The ‘Goodnight Mommy’ Remake Is a Watchable, if Unnecessary, Double

The year 2022 has seen some absolutely terrible remakes of great films. You will not find many worse films than Firestarter (2022) and  Texas Chainsaw Massacre (2022).

Matt Sobel’s Goodnight Mommy, a remake of the 2014 German film by Veronika Franz and Severin Fiala, is nowhere near those levels of badness. Neither is it a revelation though.

Instead, it’s a faithful, if somewhat bowdlerized, recreation, which seems to exist mostly for American viewers who refuse to read subtitles.

Improving on the original shouldn’t necessarily be that hard, though. The German Goodnight Mommy was a decent film, but not a great one. That twisty plot relies on abandoning its most interesting and powerful themes—as the remake shows once again.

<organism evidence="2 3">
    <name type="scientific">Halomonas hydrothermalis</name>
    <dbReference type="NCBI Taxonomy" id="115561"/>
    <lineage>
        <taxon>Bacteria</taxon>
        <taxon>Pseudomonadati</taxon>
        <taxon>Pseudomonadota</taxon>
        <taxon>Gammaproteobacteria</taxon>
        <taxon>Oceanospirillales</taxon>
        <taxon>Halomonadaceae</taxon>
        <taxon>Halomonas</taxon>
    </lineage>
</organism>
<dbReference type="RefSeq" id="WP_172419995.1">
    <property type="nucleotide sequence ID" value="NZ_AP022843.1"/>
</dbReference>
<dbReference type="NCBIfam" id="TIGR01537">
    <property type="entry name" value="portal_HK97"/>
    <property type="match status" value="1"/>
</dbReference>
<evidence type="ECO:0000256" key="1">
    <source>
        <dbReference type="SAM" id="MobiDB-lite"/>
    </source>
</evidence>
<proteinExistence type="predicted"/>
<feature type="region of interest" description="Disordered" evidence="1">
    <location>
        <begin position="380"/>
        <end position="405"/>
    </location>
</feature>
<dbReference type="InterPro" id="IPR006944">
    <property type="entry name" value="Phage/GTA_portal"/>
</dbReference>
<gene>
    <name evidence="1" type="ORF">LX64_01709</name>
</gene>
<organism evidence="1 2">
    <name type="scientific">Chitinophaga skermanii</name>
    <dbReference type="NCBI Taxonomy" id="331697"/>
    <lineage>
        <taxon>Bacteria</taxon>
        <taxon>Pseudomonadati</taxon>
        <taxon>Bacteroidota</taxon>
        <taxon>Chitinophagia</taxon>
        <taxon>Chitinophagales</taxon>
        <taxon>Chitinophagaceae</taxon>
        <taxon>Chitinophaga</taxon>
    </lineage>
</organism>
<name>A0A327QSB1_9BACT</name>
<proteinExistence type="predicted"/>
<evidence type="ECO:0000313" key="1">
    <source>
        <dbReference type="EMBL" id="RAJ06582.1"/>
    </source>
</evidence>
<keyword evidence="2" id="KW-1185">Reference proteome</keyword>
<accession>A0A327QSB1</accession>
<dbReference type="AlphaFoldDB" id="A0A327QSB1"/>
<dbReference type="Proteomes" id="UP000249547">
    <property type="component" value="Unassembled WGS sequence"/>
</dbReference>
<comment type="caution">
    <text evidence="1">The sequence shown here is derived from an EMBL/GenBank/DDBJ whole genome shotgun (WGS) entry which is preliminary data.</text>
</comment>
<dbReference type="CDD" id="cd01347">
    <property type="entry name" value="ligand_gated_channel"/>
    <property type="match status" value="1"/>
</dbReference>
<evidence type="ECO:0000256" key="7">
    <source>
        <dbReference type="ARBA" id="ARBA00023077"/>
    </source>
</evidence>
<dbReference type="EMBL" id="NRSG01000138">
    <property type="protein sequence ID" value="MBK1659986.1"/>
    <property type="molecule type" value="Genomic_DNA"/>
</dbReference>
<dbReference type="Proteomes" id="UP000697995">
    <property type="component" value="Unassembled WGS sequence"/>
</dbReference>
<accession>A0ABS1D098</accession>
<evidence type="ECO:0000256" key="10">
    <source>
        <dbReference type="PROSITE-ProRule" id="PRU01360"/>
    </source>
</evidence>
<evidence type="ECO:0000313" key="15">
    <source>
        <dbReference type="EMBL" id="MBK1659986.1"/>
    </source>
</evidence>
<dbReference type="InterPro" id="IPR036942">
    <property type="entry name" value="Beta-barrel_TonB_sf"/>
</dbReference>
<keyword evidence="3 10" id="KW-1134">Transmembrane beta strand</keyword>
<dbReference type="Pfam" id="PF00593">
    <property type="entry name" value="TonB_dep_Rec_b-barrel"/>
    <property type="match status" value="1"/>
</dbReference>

The symbolic power of the film is in its representation of child abuse from a child’s perspective. Elias and Lucas’ mother is a loving, caring woman who would never hurt them.

And then, at the same time, she is this other woman who flies into a rage when they lock their door, strikes them, destroys their things, and devises innovative ways to hurt them.

The boys’ conclusion that their mother is not their mother seems paranoid and fanciful. But it has a metaphorical truth. An abusive parent is the parent you love. And then she’s also someone else, a monster who has taken the loved parent’s shape.

The movie’s most effective moments are when you feel the terror of that and the helplessness. The monster who is the parent is bigger and strong. No one will help you escape from them. Your only hope is that the real mother will come back—but where is she if not standing before you?

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